nekrósis: a putting to death, a state of deathOriginal Word: νέκρωσις, εως, ἡ
Part of Speech: Noun, Feminine
Phonetic Spelling: (nek'-ro-sis)
Short Definition: putting to death, lifeless condition
Definition: (a) putting to death, (b) dead or lifeless condition.
NAS Exhaustive ConcordanceWord Origin
a putting to death, a state of death
deadness (1), dying (1).
Thayer's Greek LexiconSTRONGS NT 3500: νέκρωσις
νέκρωσις, νεκρωσεως, ἡ (νεκρόω);
1. properly, a putting to death (Vulg.mortificatio in 2 Corinthians 4:10), killing.
2. equivalent to τό νεκρουσθαι (the being put to death), with τοῦ Ἰησοῦ added, i. e. the (protracted) death (A. V. the dying) which Jesus underwent in God's service (on the genitive cf. Winer's Grammar, 189 (178) note), Paul so styles the marks of perpetual trials, misfortunes, hardships attended with peril of death, evident in his body (cf. Meyer), 2 Corinthians 4:10.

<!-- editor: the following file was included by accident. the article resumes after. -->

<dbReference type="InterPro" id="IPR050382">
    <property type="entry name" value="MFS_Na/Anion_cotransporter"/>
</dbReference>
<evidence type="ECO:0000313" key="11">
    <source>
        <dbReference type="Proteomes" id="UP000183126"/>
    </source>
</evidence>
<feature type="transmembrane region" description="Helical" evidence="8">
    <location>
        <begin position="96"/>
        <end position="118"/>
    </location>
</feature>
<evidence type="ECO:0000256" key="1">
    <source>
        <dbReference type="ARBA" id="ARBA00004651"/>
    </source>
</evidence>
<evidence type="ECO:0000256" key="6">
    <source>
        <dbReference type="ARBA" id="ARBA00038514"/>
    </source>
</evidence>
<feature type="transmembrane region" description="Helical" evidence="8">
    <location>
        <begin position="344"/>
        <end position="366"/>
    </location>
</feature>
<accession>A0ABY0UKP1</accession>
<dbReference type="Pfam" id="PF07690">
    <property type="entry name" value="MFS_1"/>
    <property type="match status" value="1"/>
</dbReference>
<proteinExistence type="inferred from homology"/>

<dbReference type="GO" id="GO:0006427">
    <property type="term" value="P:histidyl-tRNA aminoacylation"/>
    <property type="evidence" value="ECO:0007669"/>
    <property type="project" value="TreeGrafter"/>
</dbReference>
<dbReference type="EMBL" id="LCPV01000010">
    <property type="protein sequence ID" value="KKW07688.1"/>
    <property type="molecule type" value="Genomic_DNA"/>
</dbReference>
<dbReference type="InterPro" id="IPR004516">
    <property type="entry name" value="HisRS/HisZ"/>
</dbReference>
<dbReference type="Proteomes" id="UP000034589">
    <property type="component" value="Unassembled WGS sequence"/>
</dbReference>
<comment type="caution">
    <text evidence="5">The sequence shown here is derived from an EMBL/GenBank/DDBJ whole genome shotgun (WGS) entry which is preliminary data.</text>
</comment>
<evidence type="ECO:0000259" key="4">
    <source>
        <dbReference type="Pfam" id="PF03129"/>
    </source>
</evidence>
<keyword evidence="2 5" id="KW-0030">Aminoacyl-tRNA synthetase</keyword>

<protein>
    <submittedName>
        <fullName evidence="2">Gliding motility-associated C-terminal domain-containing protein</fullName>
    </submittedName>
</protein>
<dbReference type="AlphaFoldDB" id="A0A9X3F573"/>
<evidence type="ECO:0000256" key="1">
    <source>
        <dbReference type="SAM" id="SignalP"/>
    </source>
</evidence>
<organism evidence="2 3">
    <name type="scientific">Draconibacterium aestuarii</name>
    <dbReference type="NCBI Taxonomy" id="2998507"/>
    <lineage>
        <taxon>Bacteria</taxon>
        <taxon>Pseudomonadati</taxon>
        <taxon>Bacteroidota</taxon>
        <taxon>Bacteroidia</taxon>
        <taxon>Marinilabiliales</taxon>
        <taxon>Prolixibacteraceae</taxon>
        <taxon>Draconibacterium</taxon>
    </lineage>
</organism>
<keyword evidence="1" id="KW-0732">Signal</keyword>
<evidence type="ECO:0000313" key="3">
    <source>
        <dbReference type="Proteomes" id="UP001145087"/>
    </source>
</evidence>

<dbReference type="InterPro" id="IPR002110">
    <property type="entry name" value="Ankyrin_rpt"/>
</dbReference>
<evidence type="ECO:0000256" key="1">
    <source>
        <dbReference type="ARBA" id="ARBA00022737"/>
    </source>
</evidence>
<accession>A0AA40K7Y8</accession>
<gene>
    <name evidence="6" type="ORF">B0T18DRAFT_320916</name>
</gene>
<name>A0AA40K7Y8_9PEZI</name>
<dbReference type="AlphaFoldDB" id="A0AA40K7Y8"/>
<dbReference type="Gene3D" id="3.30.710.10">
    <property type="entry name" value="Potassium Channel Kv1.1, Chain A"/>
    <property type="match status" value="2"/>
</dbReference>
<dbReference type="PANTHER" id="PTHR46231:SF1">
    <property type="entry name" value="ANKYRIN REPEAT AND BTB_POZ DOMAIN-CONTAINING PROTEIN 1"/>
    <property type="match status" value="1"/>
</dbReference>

3. equivalent to τό νενεκρωμένον εἶναι, the dead state (A. V. deadness), utter sluggishness (of bodily members and organs, Galen): Romans 4:19. From nekroo; decease; figuratively, impotency -- deadness, dying. see GREEK nekroo
From nekroo; decease; figuratively, impotency -- deadness, dying.
see GREEK nekroo
Englishman's ConcordanceStrong's Greek 3500
νέκρωσιν — 2 Occ.
Romans 4:19 N-AFS
GRK: καὶ τὴν νέκρωσιν τῆς μήτρας
NAS: a hundred years old, and the deadness of Sarah's
KJV: neither yet the deadness of Sara's
INT: and the deadening of the womb